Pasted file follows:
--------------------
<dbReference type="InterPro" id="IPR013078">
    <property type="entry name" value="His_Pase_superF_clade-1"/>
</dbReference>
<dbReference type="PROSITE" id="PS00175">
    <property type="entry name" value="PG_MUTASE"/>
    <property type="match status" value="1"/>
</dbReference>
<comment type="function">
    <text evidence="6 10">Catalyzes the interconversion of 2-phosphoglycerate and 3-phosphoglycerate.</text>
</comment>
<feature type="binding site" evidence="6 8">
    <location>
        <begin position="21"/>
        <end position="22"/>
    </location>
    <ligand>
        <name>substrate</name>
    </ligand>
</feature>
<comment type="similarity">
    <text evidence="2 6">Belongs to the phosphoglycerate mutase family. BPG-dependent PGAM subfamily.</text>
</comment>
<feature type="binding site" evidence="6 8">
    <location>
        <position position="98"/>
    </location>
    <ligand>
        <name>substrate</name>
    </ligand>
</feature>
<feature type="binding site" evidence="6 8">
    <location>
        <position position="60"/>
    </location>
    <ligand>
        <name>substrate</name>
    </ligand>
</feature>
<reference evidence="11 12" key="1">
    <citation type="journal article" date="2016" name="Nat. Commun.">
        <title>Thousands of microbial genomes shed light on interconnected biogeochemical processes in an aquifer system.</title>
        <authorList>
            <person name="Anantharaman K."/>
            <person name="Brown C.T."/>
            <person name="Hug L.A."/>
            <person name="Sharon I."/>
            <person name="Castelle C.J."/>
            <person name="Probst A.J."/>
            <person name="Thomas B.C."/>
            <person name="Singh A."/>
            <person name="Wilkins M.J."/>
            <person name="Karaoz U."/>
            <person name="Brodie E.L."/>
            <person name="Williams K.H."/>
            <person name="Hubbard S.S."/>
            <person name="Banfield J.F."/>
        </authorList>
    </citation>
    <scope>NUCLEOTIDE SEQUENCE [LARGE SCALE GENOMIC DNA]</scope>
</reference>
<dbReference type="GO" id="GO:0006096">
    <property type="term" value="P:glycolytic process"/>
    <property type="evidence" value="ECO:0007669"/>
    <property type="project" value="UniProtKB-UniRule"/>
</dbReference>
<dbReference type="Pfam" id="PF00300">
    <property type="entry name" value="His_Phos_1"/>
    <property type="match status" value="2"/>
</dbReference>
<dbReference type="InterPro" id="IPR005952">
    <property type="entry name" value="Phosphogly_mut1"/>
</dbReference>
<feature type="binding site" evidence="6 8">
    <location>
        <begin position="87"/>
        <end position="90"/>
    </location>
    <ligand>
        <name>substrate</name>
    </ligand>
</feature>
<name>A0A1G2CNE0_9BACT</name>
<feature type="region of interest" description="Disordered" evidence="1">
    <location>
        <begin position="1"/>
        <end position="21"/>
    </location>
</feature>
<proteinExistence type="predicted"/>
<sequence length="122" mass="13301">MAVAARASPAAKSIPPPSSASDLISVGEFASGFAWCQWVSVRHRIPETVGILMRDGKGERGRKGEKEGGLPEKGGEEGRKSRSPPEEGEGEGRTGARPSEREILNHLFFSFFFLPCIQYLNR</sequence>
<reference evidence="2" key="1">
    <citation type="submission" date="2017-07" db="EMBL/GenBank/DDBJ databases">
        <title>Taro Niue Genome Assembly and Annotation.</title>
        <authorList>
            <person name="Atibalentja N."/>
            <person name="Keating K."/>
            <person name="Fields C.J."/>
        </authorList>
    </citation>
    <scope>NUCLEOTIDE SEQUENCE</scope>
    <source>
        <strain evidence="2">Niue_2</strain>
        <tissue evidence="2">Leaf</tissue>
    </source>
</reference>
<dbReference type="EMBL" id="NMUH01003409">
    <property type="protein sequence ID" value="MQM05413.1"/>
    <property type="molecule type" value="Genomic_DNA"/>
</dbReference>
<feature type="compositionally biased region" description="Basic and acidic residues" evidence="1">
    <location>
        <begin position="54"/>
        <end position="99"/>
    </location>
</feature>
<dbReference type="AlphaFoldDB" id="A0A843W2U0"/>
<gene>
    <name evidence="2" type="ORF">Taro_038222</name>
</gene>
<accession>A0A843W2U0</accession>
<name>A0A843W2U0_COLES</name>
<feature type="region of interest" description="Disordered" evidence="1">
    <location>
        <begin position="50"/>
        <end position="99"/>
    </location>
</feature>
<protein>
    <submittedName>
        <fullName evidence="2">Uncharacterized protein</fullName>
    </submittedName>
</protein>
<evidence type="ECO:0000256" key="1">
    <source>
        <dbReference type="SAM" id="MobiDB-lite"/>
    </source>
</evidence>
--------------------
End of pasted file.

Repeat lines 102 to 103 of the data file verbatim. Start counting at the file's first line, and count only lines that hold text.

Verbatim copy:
        <strain evidence="2">Niue_2</strain>
        <tissue evidence="2">Leaf</tissue>